Neds (2010)

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Directed by:
Written by:
Starring: , ,
★★★★½

Someone more wise than myself once said to me, ‘There’s one thing for sure. If someone keeps telling you that your shit, then you will eventually believe it’.
Writer and director, Peter Mullan’s follows the bleak journey of an intelligent young man called John McGill (a fantastic debut by Conor McArron) and how a combination of peer pressure, social stigma and frustration lead him into the predictable path of youth growing up in the Maryhill area in early 1970’s.
The story begins with an innocent and shy John picking up an achievement award for his school work and being told by his aunt that he can achieve anything if he keeps his head down and works hard. However on entering secondary school his family name has already singled him out as a troublemaker by the teachers and a threat by the pupils due to his older brother’s unruly and violent behaviour. But over time he proves his worth and respect of his teachers and things start to look up. Unfortunately you can take the boy out of Maryhill but you can’t take Maryhill out of the boy. A combination of factors, including the constant abuse of his mother by his alcoholic and monstrous father (an underused Peter Mullan), the pressure of the gangs on the estate and the mistrust and fear of the parents of the middle class friends that he socialises with, starts to take it’s toll on John. He starts to realise that the anger and worthlessness that boils within him is shared by the youths in the flats and terraced blocks around him and his priorities change dramatically.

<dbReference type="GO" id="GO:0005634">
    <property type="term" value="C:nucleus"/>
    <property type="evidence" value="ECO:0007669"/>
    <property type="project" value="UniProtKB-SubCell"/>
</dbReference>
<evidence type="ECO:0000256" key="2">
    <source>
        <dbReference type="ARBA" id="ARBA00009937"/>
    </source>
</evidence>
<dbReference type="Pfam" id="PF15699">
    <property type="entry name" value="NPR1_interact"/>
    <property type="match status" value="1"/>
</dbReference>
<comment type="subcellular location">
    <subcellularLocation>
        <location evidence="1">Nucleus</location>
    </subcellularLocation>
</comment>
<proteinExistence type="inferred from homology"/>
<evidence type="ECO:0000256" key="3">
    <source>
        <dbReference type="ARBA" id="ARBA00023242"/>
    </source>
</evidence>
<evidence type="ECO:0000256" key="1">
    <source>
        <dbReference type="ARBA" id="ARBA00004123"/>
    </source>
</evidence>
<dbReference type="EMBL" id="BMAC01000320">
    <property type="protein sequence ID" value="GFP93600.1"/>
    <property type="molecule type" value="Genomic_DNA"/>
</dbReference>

Surprisingly the most explicit aspect of the Mullen’s drama is the language and not the onscreen violence. To my knowledge the excessive use of the word f$ck, f$cking and f&cker are commonly used in rough Glasgow banter, sometimes cropping up several times in one sentence and not always used for vulgar and aggressive purposes. Please be aware that if you are not Scottish, the accents are very broad and sometimes difficult to follow.
Most of the project’s disturbing images are that of the aftermath of the gang warfare rather than the brief gang battles. One particular scene where John punishes a new gang member with a gravestone proves very significant in his downward spiral and later consequences.
I can only hope that Conor McArron goes on to bigger and better things from his debut. His appearence reminded me of a young Ray Winstone in his role as a similarly troubled youth in Scum. While nowhere near as graphic as that project it certainly has the emotional puch.

Perhaps the most impressive moments are those with the fantastic and grizzled Peter Mullan. In the role of a despicable excuse of a human being, he asks his son something at the dinner table that almost had me in tears. All with one short line and the reaction of hurt and disgust by his son.
The final scene has the best one liner in the movie and a surreal, touching and comical closing image. I had the choice of this or Black Swan this weekend and I do not regret the decision.
One final point. My next door neighbour, Gary Hollywood turned up in a role of an unhelpful policeman. I nearly shouted out ‘there’s Gary!’ but I didn’t due to the impeccably behaved audience. There was not a peep from all those in attendance and that is usually a good sign.
Rating: ★★★★★★★★½☆



DAVID GILLESPIE
About DAVID GILLESPIE 177 Articles
Fighting for clean bathrooms and restrooms since 1974.

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